Post by hrmadmin on -

Although born in St. Louis, Missouri in 1978, Eric Lynch has spent his entire life since the age of one in Olathe, Kansas, population 125,872. As one might expect, the fifth largest city in the Sunflower State is not a hotbed of card-playing competition but, thanks to the Internet, it didn’t need to be in order for “Rizen” (Lynch’s online nickname) to leave his mark on the world of poker.

Lynch had an altogether typical mid-American childhood. As a boy, he learned to play poker for marbles and pennies with friends, and his family taught him to play spades, pitch and hearts. Board games interested the youngster as much as card games.

Upon graduating from high school, Lynch enrolled at Kansas University, intent upon studying software engineering. That was just about the time the dot-com era erupted, snapping up computer-savvy employees faster than schools could churn them out. One dot-com was offering so much money for students to leave school early that the bright undergrad quit before finishing his degree.

Lynch reckons the move was a smart one. By the time the dot-com bubble burst, he was firmly entrenched in an IT company and safe from pink slips. One evening he joined some coworkers for a home game of poker, which rekindled his interest in cards.

At first poker playing was just a distraction and hobby, but that changed when Lynch discovered Party Poker online. He bankrolled an account with $50 and soon he was playing a little every night and winning pretty regularly under his assumed name “Rizen.”

During his first year of play, Rizen never saw his poker funds rise above $600. He began reading books on poker by David Sklansky and other top players, gradually perfecting his game and nudging up from the 25¢/50¢ games to the $5/$10 tables.

Then, the breakthrough occurred. He joined an $11 re-buy event on, won the tournament and collected $14,000 in prize money. With that kind of funding, it was easy for Rizen to enter higher-stakes tournaments, and he soon took down the top prize in’s Friday Special, worth a cool $45,000. A succession of online tournament wins just kept coming after that.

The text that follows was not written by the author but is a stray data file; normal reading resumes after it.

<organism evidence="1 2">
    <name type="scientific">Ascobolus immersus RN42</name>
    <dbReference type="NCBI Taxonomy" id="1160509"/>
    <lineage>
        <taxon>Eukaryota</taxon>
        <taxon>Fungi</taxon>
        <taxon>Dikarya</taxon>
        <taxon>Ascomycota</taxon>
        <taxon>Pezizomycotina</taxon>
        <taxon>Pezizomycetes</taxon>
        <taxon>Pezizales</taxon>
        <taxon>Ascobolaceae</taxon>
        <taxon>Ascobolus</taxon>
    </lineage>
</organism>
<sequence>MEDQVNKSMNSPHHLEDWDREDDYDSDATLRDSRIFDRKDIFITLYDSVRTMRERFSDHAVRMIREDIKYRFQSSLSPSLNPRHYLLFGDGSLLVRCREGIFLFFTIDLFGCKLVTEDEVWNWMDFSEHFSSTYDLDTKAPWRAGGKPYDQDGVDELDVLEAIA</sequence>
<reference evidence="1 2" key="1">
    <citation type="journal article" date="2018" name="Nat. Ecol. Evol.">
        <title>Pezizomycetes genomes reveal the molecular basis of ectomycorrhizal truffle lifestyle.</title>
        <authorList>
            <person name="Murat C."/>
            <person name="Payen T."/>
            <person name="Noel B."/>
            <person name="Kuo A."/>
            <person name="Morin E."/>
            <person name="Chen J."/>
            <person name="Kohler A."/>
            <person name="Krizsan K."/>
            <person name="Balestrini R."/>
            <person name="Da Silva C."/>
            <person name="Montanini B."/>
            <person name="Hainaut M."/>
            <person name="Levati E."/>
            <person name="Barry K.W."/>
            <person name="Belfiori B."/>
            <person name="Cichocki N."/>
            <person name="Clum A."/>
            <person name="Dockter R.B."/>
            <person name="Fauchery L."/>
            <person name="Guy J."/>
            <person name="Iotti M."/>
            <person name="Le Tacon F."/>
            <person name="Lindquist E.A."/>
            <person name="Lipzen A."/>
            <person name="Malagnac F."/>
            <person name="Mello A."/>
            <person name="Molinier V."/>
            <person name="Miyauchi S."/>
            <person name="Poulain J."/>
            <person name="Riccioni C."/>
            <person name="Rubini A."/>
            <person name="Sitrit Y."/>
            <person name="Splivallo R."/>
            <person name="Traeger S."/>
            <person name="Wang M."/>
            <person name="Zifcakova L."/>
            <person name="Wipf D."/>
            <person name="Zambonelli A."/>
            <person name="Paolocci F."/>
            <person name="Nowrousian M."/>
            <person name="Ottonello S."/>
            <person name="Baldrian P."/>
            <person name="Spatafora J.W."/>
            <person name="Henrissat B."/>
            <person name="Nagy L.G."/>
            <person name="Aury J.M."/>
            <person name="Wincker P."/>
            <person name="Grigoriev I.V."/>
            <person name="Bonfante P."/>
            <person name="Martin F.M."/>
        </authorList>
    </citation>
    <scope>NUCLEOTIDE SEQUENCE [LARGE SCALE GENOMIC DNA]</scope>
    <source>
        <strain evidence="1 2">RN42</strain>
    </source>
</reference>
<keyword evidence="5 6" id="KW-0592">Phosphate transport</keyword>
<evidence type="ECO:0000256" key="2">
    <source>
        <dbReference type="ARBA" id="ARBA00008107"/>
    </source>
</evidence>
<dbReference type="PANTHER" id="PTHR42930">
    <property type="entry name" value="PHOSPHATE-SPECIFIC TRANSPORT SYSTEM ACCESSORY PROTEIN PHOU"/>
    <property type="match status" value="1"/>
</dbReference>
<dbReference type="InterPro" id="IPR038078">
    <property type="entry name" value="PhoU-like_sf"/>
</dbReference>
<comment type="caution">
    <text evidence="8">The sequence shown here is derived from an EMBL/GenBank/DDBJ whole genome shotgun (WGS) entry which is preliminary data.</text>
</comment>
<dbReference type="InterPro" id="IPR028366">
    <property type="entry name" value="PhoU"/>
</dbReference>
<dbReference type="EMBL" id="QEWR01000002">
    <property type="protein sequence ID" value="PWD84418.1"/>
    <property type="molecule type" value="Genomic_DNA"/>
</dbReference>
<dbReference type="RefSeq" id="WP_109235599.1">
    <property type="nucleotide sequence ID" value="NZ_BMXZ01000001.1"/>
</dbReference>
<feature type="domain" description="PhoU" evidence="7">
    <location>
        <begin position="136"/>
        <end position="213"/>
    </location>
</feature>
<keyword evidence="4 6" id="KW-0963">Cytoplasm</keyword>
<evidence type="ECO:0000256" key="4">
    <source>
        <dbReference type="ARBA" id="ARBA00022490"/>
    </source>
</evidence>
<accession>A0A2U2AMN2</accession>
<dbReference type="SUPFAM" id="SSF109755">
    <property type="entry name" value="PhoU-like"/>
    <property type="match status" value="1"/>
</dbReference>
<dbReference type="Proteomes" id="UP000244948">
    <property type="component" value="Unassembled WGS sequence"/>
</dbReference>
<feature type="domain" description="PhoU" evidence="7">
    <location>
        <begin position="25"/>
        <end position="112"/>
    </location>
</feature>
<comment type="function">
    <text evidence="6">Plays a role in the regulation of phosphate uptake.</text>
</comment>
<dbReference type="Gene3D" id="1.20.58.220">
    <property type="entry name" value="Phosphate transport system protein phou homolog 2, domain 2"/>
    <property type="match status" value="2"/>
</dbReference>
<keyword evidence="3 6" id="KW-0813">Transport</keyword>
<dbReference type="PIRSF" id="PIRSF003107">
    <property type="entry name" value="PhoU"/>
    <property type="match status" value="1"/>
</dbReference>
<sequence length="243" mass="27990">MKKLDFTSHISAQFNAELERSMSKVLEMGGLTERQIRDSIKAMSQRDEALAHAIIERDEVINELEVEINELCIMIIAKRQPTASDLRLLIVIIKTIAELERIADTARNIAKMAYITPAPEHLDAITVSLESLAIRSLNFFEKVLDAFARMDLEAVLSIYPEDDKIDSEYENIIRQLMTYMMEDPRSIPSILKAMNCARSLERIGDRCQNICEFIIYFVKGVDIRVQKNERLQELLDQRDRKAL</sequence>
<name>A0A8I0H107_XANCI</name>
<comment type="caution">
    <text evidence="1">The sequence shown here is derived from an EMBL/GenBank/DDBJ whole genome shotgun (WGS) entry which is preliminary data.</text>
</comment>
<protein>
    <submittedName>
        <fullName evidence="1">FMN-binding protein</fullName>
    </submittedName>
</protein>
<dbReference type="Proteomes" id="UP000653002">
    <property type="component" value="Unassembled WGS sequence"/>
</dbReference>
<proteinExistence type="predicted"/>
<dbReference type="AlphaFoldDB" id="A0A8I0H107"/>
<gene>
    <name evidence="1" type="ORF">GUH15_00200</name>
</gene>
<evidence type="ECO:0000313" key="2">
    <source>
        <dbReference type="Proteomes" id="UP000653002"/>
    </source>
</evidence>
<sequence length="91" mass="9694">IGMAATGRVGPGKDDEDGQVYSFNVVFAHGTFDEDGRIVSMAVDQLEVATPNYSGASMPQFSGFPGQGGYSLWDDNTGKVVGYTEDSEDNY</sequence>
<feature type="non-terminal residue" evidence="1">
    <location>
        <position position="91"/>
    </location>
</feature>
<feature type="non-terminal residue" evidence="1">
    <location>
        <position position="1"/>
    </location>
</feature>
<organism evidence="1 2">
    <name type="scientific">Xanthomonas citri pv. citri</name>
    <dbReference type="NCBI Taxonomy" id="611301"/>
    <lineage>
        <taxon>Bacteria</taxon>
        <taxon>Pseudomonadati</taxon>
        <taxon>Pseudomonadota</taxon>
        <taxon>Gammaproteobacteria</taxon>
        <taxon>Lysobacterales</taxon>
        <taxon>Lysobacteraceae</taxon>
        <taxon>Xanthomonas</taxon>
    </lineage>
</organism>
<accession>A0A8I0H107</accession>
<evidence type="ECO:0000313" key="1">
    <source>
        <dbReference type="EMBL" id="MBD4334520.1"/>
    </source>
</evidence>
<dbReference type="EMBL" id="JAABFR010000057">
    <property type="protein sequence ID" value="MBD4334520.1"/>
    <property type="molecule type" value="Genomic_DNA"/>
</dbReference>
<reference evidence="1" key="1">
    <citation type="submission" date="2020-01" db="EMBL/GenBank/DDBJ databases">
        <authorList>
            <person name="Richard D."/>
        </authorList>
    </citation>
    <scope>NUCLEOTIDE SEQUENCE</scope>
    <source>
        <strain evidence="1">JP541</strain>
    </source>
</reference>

The biggest win happened when Rizen claimed the Million Dollar Guaranteed Tournament at Poker Stars in 2006. He made it to more than 52 final tournament tables on Poker Stars alone and racked up over $1.3 million in online earnings, easily making him “one of the most feared poker players on the virtual felt.”

Surprising nobody but himself, in 2006-07, Lynch reached the top of the leader board as the Internet Player of the Year. At the same time, he took his reputation as an online phenomenon to the 2006 World Series of Poker (WSOP) in Las Vegas and proved that his winning ways were no fluke, finishing 3rd in the $1,500 Pot Limit Hold’em event and 24th in the World Championship, worth payoffs of $104,544 and $494,797, respectively.

Leaving his work as an IT consultant behind, Lynch turned pro and has since amassed more than $900,000 in live tournament winnings, including $839,410 gathered from 12 WSOP cashes. Although the young Kansan has yet to win a WSOP bracelet, there can be little doubt that one is waiting for him in the not too distant future.

Meanwhile, like so many poker pros with a story to tell, Eric Lynch has written a book. It’s entitled “Winning Poker Tournaments: One Hand at a Time, Volume I,” co-authored with famed Internet player Jon Van Fleet (aka “Apestyles”) and Hold’em specialist Matthew Hilger. Lynch also creates online poker training videos for PokerXFactor. Sharing his learning is just one way of giving back to the poker community a little of the tremendous experience that it has given him.